Speyer wins Chrysler bidding.
Speyer came out on top after negotiating with Fuji Bank for the $250 million face value mortgage and with Cooper Union to renegotiate the ground lease on which the 68-story tower stands.
The Chrysler Building measures almost 1.2 million square feet, while the Kent Building is 32 stories and approximately 550,000 square feet.
While no price has surfaced, estimates have ranged from $200 million to as much as $250 million, including the increase in lease payments.
The buildings, which comprise nearly the full block bounded by 42nd and 43rd streets, Lexington and Park avenues, came into play when then-Chrysler leaseholder Jack Kent Cooke died earlier this year while attempting to renegotiate his note with Fuji Bank. His estate later decided not to pursue ownership.
Speyer, who would not reveal the final price nor the terms of his lease with Cooper Union, says they began the negotiations with the city engineering school after the first round of bidding in October.
Robert Hawks, vice president of Cooper Union, said "Tishman Speyer's excellent record as developers and operators of large office buildings gives the Cooper Union confidence that they will invigorate and maintain the Chrysler Building in a superior fashion. The Cooper Union and the City of New York will be well-served by their involvement."
Hawks said the building's lease has been extended for another 150 years, through 2147. The terms and payments have also been increased, but not yet revealed.
Although the Chrysler Building is exempt from city property taxes so that Cooper Union can provide scholarships to all its students with the funds, that is transparent to tenants. The building participates in challenging its tentative property tax assessment and tenants make payments in lieu of taxes which go to support the school.
Speyer says he is examining possibilities for the Kent Building, which doesn't necessarily mean it will be coming down. That building is not on Cooper Union land but will be owned outright.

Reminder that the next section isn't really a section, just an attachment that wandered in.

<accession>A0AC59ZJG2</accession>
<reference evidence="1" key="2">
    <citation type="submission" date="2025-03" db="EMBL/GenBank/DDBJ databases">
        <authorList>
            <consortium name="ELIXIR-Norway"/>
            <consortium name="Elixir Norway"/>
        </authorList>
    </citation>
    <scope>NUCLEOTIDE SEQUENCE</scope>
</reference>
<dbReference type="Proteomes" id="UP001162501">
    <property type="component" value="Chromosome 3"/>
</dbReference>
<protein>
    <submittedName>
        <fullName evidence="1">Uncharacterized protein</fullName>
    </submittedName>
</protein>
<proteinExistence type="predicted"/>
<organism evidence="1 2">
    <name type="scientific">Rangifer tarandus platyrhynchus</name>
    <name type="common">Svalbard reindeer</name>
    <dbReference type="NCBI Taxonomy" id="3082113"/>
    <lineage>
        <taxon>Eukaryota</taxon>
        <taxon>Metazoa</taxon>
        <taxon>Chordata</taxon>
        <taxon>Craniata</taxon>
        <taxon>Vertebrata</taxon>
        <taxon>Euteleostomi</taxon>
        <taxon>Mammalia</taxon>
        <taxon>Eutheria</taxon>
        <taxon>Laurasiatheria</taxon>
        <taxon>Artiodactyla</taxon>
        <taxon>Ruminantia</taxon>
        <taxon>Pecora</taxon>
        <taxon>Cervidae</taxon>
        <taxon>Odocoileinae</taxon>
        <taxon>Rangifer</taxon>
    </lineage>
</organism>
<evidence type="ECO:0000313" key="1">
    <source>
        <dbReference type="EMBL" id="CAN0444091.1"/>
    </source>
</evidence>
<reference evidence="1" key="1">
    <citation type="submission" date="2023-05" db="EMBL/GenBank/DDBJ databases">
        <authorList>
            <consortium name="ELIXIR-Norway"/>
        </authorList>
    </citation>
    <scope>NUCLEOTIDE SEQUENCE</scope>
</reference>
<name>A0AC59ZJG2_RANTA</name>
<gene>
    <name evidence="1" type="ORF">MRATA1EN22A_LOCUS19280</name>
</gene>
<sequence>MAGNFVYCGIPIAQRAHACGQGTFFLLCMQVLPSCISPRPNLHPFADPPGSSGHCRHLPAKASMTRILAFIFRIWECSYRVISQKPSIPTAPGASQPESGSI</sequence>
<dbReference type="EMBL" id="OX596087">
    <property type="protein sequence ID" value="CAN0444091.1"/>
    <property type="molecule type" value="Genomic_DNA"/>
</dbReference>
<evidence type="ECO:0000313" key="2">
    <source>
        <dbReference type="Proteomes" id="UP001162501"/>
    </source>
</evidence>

Fuji Bank was represented by Warren "Woody" Heller of Jones Lang Wootton and a closing is expected to take place early next year.
According to "The Architecture of New York City" by Donald Martin Reynolds, developer William H. Reynolds leased the land at 42nd Street and Lexington Avenue from Cooper Union in 1921 and commissioned William Van Alert to design an office building. Walter Percy Chrysler bought the lease in 1927 and, working with Van Alen, changed a planned dome to a peak.
At that same time, Reynold's former associate, H. Craig Severance, was working on the Bank of Manhattan Co. development at 40 Wall, and the quest skyward was closely watched by New Yorkers as the girders rose higher than the Woolworth Building, the reigning world's tallest since 1913.
Van Alen waited until after Severance topped off 40 Wall at 927 feet, with a flagpole designed to be two feet higher than the original Chrysler plans. Just before its completion in August 1930, Van Alert installed the Chrysler's "vertex," a 185-foot spire he had ferreted inside the uptown structure, topping it out at 1,046 feet. Speyer says he expects to spend $100 million on refurbishing the Chrysler Building, long known to be needing upgrades. No hotel will be part of his scheme, but he will be taking a look at what can be done with the long-shuttered Cloud Club.
"We're very excited and looking forward to renovating the building," he said, expecting that when complete, "The Chrysler Building is going to sparkle as if it were opening day. It is a beautiful building."
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|Title Annotation:||Jerry Speyer; Chrysler Building|
|Publication:||Real Estate Weekly|
|Date:||Dec 3, 1997|
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